first responders. However, that video was BEFORE your skydiving incident. Were you having some sort
of premonition that you would one day need these essential first responders?
Jordan: Perhaps. I still visit the Nightingale helicopter and bring gift baskets. I just felt at the time that
some of our first responders were being treated poorly by the public, and I just wanted to do my part as
a good citizen.
TBP: Did you know your most viewed YouTube video is from an Indian news outlet? It has over one
million views. Did you ever dream you would be so popular in the country of India?
Jordan: Really? (laughs) I may have to stop by and visit on the way to Mount Everest. It is located
between Nepal and China and just east of India you know.
TBP: For those of us, including myself, who haven’t skydived, what would you compare it to instead? A
roller coaster? A sports car?
Jordan: You know how you go over the top of a roller coaster and sort of feel weightless as you
experience that first drop? That would be the best comparison.
TBP: You made some funny jokes in your YouTube videos, possibly while under the effects of multiple
medications. You said, “my ankle is burning and so is my love for you” and “fight or flight, no pun
intended.” Did your humor help you during the jump or does it help you after the jump?
Jordan: Humor helped me 100 percent. If you can’t laugh at yourself or your situation, what can you laugh at!?
It certainly makes the hard times in life more bearable and the great times that much better!
TBP: Did you play sports in high school and/or college? Are you competitive at board games and video
Jordan: I was a cheerleader at Grafton High School and then attended Longwood University. I don’t like
to lose, but I feel like I am more competitive with myself than anything. For example, if I run two miles
in a certain time, then I want to run it faster the next time.
TBP: Many people who endure miraculous survival situations travel the country and become
motivational speakers. Does this interest you? Have you talked to Toastmasters International yet?
Jordan: Sure! I wouldn’t be afraid to speak in public and tell my story, but I wouldn’t know how to go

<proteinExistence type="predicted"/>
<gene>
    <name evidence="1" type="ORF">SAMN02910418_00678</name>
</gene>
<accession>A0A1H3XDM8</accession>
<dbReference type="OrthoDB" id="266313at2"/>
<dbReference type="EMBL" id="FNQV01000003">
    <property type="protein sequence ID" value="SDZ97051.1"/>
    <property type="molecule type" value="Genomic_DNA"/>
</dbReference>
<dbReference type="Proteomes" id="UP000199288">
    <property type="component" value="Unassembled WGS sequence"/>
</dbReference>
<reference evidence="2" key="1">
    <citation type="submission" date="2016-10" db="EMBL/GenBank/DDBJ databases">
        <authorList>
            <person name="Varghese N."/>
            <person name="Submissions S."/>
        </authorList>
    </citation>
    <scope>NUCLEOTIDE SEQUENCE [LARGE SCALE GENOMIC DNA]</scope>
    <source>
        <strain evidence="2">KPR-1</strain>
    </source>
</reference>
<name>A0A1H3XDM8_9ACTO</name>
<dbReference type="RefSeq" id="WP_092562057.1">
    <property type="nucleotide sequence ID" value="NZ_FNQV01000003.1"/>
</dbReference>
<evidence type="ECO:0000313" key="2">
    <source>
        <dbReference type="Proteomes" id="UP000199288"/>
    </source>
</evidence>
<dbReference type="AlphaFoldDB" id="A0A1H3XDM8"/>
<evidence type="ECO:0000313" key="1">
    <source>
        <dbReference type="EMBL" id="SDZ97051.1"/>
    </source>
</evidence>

about doing that. I know I have a calling.
I’m just not sure what it is I’m supposed to share with others yet.
TBP: Einstein had his famous thoughts on relativity. He said something to the effect that if a man is
talking to a pretty woman, an hour goes by quickly. However, if a man puts his hand on a hot stove, a
second seems like forever. Did time slow down for you during your descent?
Jordan: Yes, it definitely felt like time slowed down before the impact. I went into survival mode and
tried not to panic and assessed the situation as best as I could considering the circumstances.
TBP: Do you know how many people died in 2021 from skydiving mishaps? There were 10 people in
total. The statistics work out to 10 in 3.57 million or 1 in 357,000.
Jordan: Yes, I knew the numbers were relatively low. Oddly enough, skydiving is one of the
safest sports. Sadly, a lot of the mishaps are by the very experienced skydivers who take the
TBP: That just about wraps up our interview. Do you have any other words of wisdom you want to share
with our readers?
Jordan: This experience has taught me that no matter what, you can find opportunity in whatever tragedy or hardship you may be facing. Take it day by day – minute by minute if you need to – and try your darndest to find the glimmers of hope along the way. They are there, you just have to be open to seeing them. Also, it has really helped me to celebrate each milestone, no matter how small. Even the tiniest wins culminate in big successes. By the way, your readers are more than welcome to reach out to me on social media about my story. I’m an open book!
TBP: Would you like to share your Instagram handle and your GoFundMe page? I know you must have
extensive medical bills.
Jordan: Your readers can follow me on Instagram @ohchutejordan.
TBP: Thank you for your time and for sharing your amazing story along with your positive thoughts for
Jordan: Thank you as well and have a great week!
Ultimately, it is Jordan Hatmaker’s steadfast resolve to recover from her near calamity and lead a purpose-driven and meaningful life that has inspired her admirers, not only in Hampton Roads, Virginia, but around the entire world.